By Frank Jack Daniel and Satarupa Bhattacharjya
NEW DELHI (Reuters) - Comments by an Indian spiritual leader that a gang-rape victim shared blame for her assault disgusted many in a country shaken by the crime, but his view represents a deep streak of chauvinism shared by a broad swathe of a society in transition.
The 23-year-old physiotherapy student and a male companion were left bleeding on a highway after she was raped and beaten on a moving bus in New Delhi on December 16. She died two weeks later in a Singapore hospital from internal injuries.
"Guilt is not one-sided," the guru, Asaram Bapu, told followers this week, adding that if the student had pleaded with her six attackers in God's name, and told them she was of the "weaker sex", they would have relented.
Such views have caused outrage among India's growing urban middle class.
Protesters burned effigies of the yoga guru near his headquarters in western India, media reported, and Twitter exploded with posts calling him "medieval" and a "misogynist".
But he is not alone.
Similar opinions are being expressed by leaders in the mainstream of society, not just on the fringes.
Some politicians have called on schoolgirls not to wear skirts and told women to dress soberly and not venture out at night.
Before last month's gang rape caused shockwaves, it was common for police to point the finger of blame in sex crime cases at women's clothing, or the fact that they worked alongside men.
Such views are not unique to India but they point to growing discomfort among some conservatives about a perceived erosion of traditional values in fast-changing cities where Western ways are gaining popularity.
President Pranab Mukherjee's son described women who protested against violence in New Delhi's streets in the days after the rape as "dented and painted". He said the protests had "very little connection with ground reality".
New Delhi and other cities have seen a considerable crumbling of caste and gender barriers over the past decade, creating more opportunities for social mobility and a more open culture with women playing a larger role.
But just a few miles from the capital, village councils with the power to set local laws made headlines last year by banning women from using mobile phones and wearing jeans.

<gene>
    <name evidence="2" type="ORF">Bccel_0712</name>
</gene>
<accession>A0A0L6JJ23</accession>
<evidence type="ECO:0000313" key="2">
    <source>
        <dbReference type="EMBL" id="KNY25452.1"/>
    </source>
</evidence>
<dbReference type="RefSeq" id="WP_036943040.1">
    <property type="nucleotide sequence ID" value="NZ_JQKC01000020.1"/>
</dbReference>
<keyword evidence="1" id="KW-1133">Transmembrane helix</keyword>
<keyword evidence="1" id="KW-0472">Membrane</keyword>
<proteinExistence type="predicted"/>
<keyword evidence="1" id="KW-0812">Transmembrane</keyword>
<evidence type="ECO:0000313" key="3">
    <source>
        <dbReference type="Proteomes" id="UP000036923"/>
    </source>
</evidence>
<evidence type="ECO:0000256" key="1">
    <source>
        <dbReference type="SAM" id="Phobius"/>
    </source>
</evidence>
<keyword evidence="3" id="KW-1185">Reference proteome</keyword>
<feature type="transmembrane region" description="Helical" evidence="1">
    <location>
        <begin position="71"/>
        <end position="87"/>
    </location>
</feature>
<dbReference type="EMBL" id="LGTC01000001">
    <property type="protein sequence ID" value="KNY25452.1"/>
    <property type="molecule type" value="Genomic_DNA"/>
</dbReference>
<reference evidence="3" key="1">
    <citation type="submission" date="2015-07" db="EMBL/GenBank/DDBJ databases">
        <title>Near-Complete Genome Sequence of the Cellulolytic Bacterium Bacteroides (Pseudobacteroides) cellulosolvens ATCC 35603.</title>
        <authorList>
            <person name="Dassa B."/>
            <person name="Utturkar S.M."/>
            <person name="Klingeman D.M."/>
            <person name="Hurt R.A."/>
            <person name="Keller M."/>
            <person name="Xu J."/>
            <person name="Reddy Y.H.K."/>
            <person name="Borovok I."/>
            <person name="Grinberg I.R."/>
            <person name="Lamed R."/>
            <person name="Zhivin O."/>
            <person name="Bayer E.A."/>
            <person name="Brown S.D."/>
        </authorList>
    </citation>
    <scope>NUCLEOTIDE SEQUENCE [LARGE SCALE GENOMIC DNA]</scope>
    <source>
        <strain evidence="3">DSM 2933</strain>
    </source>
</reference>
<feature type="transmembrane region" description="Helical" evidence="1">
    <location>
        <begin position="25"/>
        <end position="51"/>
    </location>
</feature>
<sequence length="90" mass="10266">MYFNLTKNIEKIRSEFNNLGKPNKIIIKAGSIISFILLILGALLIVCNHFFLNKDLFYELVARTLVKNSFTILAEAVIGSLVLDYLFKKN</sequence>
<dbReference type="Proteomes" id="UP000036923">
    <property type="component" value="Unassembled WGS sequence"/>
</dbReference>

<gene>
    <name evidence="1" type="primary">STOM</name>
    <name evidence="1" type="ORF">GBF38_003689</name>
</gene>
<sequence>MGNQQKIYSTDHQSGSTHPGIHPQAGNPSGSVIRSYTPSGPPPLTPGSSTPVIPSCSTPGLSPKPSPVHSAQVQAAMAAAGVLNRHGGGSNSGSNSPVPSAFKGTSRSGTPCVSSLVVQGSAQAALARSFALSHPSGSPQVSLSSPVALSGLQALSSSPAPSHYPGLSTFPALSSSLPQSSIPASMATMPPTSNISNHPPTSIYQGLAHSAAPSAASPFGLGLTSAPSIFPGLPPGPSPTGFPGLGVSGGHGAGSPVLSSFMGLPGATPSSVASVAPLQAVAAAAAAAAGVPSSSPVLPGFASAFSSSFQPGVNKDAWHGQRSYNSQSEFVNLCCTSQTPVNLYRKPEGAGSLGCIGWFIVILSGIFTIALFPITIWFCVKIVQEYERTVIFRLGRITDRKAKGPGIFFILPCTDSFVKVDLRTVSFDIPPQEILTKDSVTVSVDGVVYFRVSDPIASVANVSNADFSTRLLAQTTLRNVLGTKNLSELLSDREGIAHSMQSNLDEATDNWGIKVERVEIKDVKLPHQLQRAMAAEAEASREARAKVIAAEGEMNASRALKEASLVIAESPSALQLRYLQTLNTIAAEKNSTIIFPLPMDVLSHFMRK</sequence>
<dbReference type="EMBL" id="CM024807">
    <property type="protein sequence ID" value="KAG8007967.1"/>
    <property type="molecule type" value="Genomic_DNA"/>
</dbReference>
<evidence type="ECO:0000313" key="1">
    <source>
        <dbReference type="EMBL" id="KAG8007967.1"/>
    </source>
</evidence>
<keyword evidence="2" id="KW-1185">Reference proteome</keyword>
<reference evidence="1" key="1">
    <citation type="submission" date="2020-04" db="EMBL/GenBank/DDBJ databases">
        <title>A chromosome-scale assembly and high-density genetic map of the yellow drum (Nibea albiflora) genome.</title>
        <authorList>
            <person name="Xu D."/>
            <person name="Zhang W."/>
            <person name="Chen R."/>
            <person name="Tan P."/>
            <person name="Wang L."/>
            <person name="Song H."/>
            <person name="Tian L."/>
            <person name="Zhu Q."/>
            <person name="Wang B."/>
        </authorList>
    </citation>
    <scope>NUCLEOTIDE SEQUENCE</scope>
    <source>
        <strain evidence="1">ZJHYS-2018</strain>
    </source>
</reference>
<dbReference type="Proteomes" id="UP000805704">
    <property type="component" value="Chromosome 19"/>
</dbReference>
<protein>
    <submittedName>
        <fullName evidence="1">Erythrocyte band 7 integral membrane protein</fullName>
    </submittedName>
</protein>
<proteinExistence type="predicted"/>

A global poll of experts last year by TrustLaw, a legal news service run by the Thomson Reuters Foundation, showed India to be the worst place among G20 countries to be a woman.
Activists say most sex crimes in India go unreported, and official data show that almost all go unpunished. Reported rape cases rose nearly 17 percent between 2007 and 2011.
BHARAT VS INDIA
In many ways, the rape victim represented the new India.
Her family moved to New Delhi from rural Uttar Pradesh state when she was small. Her parents encouraged her to study and she worked in a call centre for a U.S. company to fund her education.
"How will they progress without freedom? They should study well and progress in life," the victim's father told Reuters when asked in a telephone interview if he regretted giving his children the opportunity to work and study.
The case ignited fierce protests against the government and police for their perceived failure to protect women from violence.
The leader of a Hindu nationalist organization that wields influence over the main opposition Bharatiya Janata Party said that gang rape and sex crimes need to be punished harshly but they were a problem in urban India, not in Bharat.
Bharat is the Sanskrit name for the Indian subcontinent, often used as shorthand for the Hindu heartland. The name India is seen by some as a relic of British rule representing Western influence.
"This is happening in India and it's increasing and very dangerous. But such things don't happen in Bharat," Mohan Bhagwat, leader of the Rashtriya Swayamsevak Sangh, said on Friday.
"Where there's no India, but only Bharat, you should go and check, this doesn't happen," he told supporters.
His opinions clash with the facts. The National Commission for Women has documented a pattern of gang rape and sexual humiliation of lower caste women in rural India.
Bhaskara Rao, who heads a New Delhi-based policy think tank, said Bhagwat's comments reflected a society in transition.
"The people who are there in the police, judiciary, politics, they are old minds trying to deal with new problems," Rao said.
Women politicians such as West Bengal state Chief Minister Mamata Banerjee have also invited controversy with their comments about rape. Last year, Banerjee said rape cases were on the rise because men and women were interacting more frequently.
And in 2011, Delhi state Chief Minister Sheila Dikshit told a television channel that the city was still too conservative for women to travel on the street late at night.
"All by herself till 3 a.m. at night in a city where people believe ... you know ... you should not be so adventurous," she said after a television journalist, Soumya Viswanathan, was shot dead as she drove home from work in the early hours.
(Additional reporting by Annie Banerji and Shashank Chouhan; Editing by Robert Birsel)